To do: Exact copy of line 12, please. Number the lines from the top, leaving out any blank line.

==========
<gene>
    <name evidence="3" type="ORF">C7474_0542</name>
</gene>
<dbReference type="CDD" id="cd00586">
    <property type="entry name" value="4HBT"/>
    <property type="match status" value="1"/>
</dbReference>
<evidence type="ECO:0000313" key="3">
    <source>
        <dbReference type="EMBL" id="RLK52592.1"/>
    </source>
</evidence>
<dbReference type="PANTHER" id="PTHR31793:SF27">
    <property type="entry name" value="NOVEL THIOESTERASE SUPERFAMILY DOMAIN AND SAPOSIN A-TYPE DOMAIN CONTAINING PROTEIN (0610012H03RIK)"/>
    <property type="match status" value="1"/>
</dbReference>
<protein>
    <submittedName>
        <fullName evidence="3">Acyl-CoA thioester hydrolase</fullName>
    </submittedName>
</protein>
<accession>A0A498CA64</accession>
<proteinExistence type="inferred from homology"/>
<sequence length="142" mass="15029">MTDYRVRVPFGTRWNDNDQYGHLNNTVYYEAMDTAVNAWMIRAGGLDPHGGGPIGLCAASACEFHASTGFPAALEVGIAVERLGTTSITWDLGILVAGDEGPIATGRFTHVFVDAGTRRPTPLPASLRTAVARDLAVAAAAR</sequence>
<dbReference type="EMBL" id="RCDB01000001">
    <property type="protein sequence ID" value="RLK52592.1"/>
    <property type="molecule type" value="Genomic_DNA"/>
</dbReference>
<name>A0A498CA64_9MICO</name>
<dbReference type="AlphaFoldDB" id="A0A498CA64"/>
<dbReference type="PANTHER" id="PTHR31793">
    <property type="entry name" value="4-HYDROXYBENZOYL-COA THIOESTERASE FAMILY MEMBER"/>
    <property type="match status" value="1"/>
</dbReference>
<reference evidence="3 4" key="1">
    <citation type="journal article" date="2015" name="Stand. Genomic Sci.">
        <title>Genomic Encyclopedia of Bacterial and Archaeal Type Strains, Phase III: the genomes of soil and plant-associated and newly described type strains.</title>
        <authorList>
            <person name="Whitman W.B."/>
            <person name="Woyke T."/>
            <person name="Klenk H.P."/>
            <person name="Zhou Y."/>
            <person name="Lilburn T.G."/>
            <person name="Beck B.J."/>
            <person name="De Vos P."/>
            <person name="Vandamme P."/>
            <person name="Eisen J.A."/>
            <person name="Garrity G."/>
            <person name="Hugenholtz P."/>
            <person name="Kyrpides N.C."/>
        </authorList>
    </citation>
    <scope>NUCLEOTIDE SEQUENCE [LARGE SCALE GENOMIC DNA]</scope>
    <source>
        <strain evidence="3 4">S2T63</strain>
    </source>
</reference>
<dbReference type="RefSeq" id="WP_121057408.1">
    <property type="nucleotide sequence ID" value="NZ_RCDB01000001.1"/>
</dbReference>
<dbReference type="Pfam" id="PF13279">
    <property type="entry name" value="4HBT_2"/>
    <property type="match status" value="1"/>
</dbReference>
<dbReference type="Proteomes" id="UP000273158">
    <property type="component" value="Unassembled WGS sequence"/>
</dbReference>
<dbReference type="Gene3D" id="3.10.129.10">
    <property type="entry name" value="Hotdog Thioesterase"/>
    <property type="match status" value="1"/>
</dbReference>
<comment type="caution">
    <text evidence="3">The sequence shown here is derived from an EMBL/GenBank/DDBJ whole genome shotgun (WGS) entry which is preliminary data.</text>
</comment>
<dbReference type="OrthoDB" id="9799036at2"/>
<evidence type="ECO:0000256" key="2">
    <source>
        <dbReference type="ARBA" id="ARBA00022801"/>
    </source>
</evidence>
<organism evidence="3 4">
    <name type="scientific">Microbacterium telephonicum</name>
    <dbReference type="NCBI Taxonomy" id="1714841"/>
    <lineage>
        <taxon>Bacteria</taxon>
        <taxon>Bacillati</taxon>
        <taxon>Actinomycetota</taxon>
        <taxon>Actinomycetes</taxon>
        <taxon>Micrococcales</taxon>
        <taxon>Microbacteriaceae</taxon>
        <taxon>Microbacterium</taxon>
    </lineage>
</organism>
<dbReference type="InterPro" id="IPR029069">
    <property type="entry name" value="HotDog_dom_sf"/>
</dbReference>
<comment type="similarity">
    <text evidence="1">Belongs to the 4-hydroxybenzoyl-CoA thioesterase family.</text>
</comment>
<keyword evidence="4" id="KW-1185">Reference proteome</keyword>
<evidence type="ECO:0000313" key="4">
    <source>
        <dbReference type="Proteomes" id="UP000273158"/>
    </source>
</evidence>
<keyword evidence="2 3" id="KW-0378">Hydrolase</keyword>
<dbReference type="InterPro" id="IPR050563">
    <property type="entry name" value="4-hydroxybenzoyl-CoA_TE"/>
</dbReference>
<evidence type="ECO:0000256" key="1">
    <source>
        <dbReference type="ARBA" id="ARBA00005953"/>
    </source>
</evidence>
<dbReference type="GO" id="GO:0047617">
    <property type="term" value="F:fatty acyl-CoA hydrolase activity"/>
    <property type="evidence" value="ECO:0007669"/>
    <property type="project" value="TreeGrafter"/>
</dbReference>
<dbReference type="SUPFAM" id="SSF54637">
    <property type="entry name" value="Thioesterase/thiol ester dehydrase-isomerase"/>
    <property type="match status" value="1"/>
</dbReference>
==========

</evidence>